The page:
The couple and the eight year old little boy had ridden to a local bar connected to a large horse arena. After roping all afternoon the couple adjourned to the bar to knock down lots of beer. The mom told her little boy to go back outside and play in the dirt.
As the boy became bored, he started tossing rocks at his mom’s mare. All of a sudden the mare sat back from the hitching post and pulled the posts out of the ground flinging one up into the air and unfortunately landing on the boys’ head killing him instantly.
The bar’s owner luckily had just bought the facility and had a large insurance policy. The case didn’t need to go to trial for the multi million dollar pay-off.
What a sad end caused by a mother who did not pay attention to her son and really didn’t deserve the settlement…..oh well!
The owners of a really nice yearling unfortunately had a neighbor with a very aggressive stallion. The stallion broke their own fence and viciously attacked my client’s horse.
The victim of the stallion’s attack guaranteed he’d never show in the conformation division at the famous Devon Horse Show; he’d won the year before which meant a sizeable selling price which now was very much impossible.
Going to trial resulted in a big verdict for the owner of the damaged horse but at least he lived, albeit with numerous injuries.
The necessity for getting sizeable insurance could have generated a large and easily negotiated settlement without having to file suit.
In other WORDS, don’t be bashful in getting insurance for a great horse even if it requires an appraiser to help in establishing the insurance amount.
What happens when your trusted trainer decides to take over ownership of your horse?
Because you live many miles away you’re unable to check up on your horse. To add to the problem you have no bill of sale for the recently purchased horse since you failed to insist on receiving all the documents because your trainer assured you he would “take care of all the paperwork.”
Adding to the owner’s problems is the fact that the trainer successfully showed the horse under his name, won 1st prize money in a $50,000.00 jumper class and sold the horse for $550,000.00 to a buyer from Brazil. Immediately, the new buyer shipped the horse to Brazil, the trainer married his girlfriend and flew off for a secret honeymoon in Lima, Peru.
The above is slightly inventive, but it shows what could happen should you neglect to demand a bill of sale and all the sale papers. Also make sure you have a signed and binding contract with your trainer. Remember, as an owner, you have a responsibility to protect your investment. I can assure you I’ve had similar cases where a lack of appropriate papers made all the difference. Therefore, the lesson is to secure and protect all your horse related documents and keep a close eye on your horse if possible.
In operating any type of horse event its super important that each and every employee and volunteer understand that safety is job one, (as is emblazoned on most every job site I’ve ever seen). In this case a very large rodeo and exposition had been running for many years and as this was the tenth year, all the stops were pulled out to really show off. For that reason a mounted shooting event was scheduled for the final Sunday performance day.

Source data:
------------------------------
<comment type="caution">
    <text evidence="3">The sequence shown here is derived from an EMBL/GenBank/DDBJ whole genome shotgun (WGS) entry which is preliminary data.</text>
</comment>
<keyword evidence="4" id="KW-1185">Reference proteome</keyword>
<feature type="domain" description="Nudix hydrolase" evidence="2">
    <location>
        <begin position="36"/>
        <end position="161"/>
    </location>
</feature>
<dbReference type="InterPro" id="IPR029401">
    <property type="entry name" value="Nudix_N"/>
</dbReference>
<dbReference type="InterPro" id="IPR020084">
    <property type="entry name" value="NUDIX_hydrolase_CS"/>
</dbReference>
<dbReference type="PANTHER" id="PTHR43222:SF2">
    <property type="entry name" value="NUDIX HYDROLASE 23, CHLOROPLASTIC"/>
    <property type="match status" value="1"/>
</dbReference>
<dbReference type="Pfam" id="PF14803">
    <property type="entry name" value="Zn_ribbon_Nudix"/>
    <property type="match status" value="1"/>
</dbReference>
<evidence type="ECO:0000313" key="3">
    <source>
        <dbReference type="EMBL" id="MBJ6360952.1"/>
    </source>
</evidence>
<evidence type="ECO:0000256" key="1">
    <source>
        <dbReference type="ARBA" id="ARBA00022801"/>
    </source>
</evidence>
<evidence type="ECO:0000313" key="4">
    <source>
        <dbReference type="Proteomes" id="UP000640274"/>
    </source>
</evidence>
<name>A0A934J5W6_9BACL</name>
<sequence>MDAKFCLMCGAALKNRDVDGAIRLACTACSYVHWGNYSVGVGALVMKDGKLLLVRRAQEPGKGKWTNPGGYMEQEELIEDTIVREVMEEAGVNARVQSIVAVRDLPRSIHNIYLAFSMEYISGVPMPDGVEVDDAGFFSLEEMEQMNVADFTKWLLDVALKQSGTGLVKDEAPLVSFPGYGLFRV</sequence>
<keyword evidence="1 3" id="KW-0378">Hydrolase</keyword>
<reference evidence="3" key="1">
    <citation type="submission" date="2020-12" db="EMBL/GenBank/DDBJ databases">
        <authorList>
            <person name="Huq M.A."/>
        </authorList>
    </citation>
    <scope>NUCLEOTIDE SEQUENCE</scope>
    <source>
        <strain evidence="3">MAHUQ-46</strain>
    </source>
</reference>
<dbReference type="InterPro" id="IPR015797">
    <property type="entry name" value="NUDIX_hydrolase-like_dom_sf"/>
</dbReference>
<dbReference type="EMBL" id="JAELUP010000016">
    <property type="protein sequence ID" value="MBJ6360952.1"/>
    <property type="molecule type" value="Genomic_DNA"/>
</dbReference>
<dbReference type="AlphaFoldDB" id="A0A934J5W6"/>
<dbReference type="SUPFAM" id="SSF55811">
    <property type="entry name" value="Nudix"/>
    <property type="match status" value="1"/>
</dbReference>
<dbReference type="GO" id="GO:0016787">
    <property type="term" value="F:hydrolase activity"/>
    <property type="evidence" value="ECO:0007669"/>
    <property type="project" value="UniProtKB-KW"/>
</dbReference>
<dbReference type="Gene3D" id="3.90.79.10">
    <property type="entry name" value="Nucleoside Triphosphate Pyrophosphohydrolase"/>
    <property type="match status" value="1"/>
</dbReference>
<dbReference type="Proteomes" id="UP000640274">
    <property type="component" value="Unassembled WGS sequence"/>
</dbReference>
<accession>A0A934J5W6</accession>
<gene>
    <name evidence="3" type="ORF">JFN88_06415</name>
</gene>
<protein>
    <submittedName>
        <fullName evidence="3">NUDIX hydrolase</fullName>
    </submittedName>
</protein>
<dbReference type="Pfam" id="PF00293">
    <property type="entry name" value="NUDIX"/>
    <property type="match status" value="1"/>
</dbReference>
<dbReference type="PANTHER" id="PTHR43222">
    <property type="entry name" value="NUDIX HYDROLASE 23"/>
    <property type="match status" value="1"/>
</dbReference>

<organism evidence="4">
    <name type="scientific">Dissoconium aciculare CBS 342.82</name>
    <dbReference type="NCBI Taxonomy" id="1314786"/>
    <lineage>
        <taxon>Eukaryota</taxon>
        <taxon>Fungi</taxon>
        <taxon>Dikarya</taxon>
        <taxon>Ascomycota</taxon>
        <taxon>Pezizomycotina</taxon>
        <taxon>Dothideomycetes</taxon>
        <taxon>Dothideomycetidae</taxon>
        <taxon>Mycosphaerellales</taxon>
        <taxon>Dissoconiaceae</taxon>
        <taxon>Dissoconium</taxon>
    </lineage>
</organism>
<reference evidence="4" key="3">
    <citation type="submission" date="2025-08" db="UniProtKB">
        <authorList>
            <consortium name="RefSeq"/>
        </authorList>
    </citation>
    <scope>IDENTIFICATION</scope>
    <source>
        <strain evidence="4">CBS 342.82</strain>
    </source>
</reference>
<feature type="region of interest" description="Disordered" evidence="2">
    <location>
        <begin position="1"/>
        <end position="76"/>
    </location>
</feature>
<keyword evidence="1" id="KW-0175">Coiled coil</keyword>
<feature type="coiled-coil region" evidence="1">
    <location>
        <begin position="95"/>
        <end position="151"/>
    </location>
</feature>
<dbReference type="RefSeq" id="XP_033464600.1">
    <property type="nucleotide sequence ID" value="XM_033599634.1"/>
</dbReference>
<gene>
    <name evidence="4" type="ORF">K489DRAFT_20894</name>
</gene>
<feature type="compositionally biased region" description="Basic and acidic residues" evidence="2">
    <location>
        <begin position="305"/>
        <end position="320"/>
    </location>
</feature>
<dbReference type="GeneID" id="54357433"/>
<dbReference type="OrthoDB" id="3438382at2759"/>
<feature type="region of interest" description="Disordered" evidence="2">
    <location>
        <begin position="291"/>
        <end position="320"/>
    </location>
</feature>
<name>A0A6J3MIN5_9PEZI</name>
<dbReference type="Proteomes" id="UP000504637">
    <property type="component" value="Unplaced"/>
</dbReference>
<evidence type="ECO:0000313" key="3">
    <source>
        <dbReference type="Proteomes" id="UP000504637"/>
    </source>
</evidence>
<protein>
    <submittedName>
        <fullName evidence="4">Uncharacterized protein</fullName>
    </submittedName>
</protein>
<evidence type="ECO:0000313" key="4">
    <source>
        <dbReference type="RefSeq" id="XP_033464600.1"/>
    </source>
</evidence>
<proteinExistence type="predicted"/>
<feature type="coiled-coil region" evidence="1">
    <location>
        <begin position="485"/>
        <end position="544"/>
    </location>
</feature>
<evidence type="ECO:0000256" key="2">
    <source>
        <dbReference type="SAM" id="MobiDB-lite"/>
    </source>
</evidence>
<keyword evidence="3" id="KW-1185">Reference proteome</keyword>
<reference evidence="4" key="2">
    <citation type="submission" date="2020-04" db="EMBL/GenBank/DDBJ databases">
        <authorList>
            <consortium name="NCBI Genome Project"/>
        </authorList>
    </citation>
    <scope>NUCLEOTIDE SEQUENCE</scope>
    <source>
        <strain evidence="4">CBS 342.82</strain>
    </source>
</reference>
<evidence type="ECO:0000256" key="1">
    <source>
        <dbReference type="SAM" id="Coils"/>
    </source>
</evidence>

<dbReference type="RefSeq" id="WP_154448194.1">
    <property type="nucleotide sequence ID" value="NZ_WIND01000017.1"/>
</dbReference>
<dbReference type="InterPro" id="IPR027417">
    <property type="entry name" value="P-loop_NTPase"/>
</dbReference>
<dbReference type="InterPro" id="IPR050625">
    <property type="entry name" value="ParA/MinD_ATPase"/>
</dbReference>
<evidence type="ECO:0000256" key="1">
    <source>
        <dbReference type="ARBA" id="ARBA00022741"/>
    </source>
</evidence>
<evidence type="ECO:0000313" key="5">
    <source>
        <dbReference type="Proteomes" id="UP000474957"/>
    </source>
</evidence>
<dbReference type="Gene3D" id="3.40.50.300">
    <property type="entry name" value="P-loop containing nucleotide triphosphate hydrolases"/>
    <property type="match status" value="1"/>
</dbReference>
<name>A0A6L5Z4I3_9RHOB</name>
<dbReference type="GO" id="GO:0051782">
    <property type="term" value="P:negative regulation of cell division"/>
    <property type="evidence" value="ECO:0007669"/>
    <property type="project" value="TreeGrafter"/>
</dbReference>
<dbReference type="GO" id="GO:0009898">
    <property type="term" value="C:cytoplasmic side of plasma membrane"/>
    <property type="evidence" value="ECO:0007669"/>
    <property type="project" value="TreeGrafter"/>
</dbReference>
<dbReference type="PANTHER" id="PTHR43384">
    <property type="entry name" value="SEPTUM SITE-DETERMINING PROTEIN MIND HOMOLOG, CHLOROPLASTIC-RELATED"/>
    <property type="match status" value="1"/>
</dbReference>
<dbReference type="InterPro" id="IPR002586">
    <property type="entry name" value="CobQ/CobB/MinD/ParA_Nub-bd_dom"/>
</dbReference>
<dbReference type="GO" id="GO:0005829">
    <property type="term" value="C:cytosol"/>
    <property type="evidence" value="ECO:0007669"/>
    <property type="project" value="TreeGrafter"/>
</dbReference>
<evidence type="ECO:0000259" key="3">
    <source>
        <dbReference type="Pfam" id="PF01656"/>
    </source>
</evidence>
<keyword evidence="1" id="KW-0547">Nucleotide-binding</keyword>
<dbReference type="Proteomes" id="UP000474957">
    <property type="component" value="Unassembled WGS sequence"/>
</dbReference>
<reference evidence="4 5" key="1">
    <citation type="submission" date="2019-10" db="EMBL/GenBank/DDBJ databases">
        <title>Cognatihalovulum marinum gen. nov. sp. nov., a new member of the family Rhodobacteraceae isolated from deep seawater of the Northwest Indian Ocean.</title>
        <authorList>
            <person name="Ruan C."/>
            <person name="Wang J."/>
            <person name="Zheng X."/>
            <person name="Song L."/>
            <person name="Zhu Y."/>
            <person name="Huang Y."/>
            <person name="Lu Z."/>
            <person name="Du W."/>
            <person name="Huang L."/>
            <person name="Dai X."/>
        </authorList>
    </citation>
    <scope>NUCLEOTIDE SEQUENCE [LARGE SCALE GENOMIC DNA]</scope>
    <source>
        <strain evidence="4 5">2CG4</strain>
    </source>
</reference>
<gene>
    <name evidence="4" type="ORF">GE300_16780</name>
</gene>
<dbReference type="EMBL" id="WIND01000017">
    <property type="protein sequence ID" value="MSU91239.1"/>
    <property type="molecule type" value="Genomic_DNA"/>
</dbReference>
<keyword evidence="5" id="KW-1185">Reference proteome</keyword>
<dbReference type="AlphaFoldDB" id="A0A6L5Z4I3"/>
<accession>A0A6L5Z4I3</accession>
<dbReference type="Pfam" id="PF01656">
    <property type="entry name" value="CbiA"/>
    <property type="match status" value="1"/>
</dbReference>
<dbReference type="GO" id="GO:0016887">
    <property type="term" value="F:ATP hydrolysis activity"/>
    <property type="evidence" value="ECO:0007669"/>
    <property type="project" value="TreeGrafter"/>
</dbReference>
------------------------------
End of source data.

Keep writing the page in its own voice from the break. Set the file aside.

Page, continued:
The special group was made up of well over 100 riders, both young and old and all with various levels of riding and shooting abilities. Now lest you fear the group was shooting real bullets, fear not. The group shot only blanks that would burst a balloon, but harm little else.
The plan for the act was to gallop into the ring and at various balloon placements around the ring, shoot the balloons eventually culminating in a grand charge down the center of the ring to burst the very large water balloon at the end. The group was to exit at the very end of the ring but a volunteer erroneously directed them to exit at the wrong end where all the audience was. Well, to put it mildly, pandemonium broke out resulting with numerous crashes occurring which sent three of the audience and two mounted shooters to the local hospital.
After the dust had settled and the last of the ambulances had carted off the wounded, the show committee of some 50 people was convened. The major problem soon presented itself in that not one main person had been truly in charge of the entire show including the final “grand shooting act.” One good thing was discovered that the insurance committee was headed by the town’s local insurance man with over 40 years of experience who had purchased the proper policy so when the event got sued by at least three people, all was paid…(WHEW…). The lesson; just having lots of help doesn’t always mean organizational success.
A young rider took a tumble during a jumping lesson at a stable in the East. She suffered a broken leg and collar bone; certainly not life-threatening but serious never the less.
The rider’s step father had signed a release although he had not yet received legal guardianship. He thought that signing the release would absolve him and his wife from any legal action plus the stable owner would be protected as well at least that’s what the stable owner hoped.
The accident came back to haunt the stable owner when the young rider’s attorney showed that the signed waiver was worthless since the step father was not the legal guardian at the time of the accident and could not sign away the legal rights of the minor aged rider anyway.
The stable owner’s insurance company had to pay a hefty sum to the former student. The lesson learned is to always have your attorney review your legal standing when there’s a divorce involved so you’re not caught not being a legal guardian at the time of the step-child’s accident.